The ponds seemed really empty until I got halfway out. On a mudflat I located a few shorebirds picking morosely at the offerings.  Or delightedly, it’s hard to read the expression on the face of a Charadriiformes.

Shorebirds take advantage of the low tide. Greater Yellowlegs mingles with Least Sandpipers. Meadowlands, NJ. Photo taken on May 1, 2014.

Shorebirds take advantage of the low tide. Greater Yellowlegs mingles with Least Sandpipers. Meadowlands, NJ. Photo taken on May 1, 2014.

Tree Swallows and Barn Swallows buzzed by, two Forester Terns coasted the gusty breeze. That breeze was the only thing saving all of us from death by insect consumption. Insects were a menace! I couldn’t help but kill them as I readjusted equipment they were so plentiful!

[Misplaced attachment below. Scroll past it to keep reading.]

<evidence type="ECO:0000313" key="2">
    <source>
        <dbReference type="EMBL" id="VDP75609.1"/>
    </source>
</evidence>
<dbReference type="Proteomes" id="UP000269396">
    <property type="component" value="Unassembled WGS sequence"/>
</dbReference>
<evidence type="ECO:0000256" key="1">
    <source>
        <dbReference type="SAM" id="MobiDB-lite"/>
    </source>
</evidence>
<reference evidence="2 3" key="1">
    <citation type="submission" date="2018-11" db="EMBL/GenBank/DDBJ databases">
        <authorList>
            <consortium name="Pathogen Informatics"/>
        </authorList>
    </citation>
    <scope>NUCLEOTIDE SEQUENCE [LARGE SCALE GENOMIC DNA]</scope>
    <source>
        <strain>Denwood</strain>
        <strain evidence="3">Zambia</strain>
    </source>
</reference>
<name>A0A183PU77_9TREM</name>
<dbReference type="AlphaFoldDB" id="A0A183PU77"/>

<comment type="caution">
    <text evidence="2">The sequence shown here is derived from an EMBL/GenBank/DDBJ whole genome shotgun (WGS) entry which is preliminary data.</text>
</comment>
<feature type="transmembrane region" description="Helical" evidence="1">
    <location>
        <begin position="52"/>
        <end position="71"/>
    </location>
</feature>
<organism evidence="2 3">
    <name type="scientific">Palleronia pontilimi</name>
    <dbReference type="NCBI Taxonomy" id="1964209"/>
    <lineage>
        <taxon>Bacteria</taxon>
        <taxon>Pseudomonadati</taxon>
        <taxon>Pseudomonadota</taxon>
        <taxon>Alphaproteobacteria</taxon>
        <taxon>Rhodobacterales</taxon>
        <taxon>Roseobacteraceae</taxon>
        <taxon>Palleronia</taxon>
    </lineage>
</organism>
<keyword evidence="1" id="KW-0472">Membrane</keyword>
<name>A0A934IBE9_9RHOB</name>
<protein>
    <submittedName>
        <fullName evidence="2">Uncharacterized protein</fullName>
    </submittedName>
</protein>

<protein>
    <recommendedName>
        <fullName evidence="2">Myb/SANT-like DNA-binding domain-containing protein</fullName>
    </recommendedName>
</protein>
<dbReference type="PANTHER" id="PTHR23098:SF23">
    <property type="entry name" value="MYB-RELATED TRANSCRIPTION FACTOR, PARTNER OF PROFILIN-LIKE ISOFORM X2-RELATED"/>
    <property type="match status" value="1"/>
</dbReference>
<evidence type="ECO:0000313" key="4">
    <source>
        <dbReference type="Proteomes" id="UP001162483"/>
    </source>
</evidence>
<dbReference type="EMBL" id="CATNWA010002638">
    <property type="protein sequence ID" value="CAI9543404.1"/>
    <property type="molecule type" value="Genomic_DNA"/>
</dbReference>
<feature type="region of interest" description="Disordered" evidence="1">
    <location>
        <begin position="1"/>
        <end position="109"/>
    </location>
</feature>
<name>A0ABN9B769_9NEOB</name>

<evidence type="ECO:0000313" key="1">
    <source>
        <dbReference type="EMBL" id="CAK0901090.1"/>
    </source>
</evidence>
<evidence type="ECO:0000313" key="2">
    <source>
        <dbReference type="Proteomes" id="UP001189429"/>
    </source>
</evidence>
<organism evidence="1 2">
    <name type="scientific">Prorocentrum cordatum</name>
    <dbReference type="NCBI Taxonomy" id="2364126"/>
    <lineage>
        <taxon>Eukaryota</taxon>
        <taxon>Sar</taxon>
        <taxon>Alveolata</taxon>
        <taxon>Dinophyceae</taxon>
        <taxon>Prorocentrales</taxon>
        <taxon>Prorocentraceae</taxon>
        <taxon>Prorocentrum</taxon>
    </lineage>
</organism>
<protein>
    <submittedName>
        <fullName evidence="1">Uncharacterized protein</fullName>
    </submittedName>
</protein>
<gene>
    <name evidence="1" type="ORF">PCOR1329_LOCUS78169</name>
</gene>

Forester's Tern returns to NJ.  Meadowlands, NJ. Photo taken May on 1, 2014.

Forester’s Tern returns to NJ. Meadowlands, NJ. Photo taken May on 1, 2014.

I walked all the way to the highway. And by highway, I mean the New Jersey Turnpike. Whenever I bird here, I feel obligated to walk all the way out and walk the stretch along the turnpike. I feel as though if there’s going to be a hidden gem, chances are it’ll be here.

And I was in luck.  As I made my way to the trail end, I spooked a Black-crowned Night-Heron.

While the sighting lifted my spirits a bit, I was feeling lethargic, and was considering calling it a day.  I decided to take a quick peak along the other pathway, just to verify I wasn’t missing out on much.  I picked up Killdeer and American Goldfinch.

But then I saw this fellow:

A surprising Savannah Sparrow. Meadowlands, NJ. Photo taken on May 1, 2014.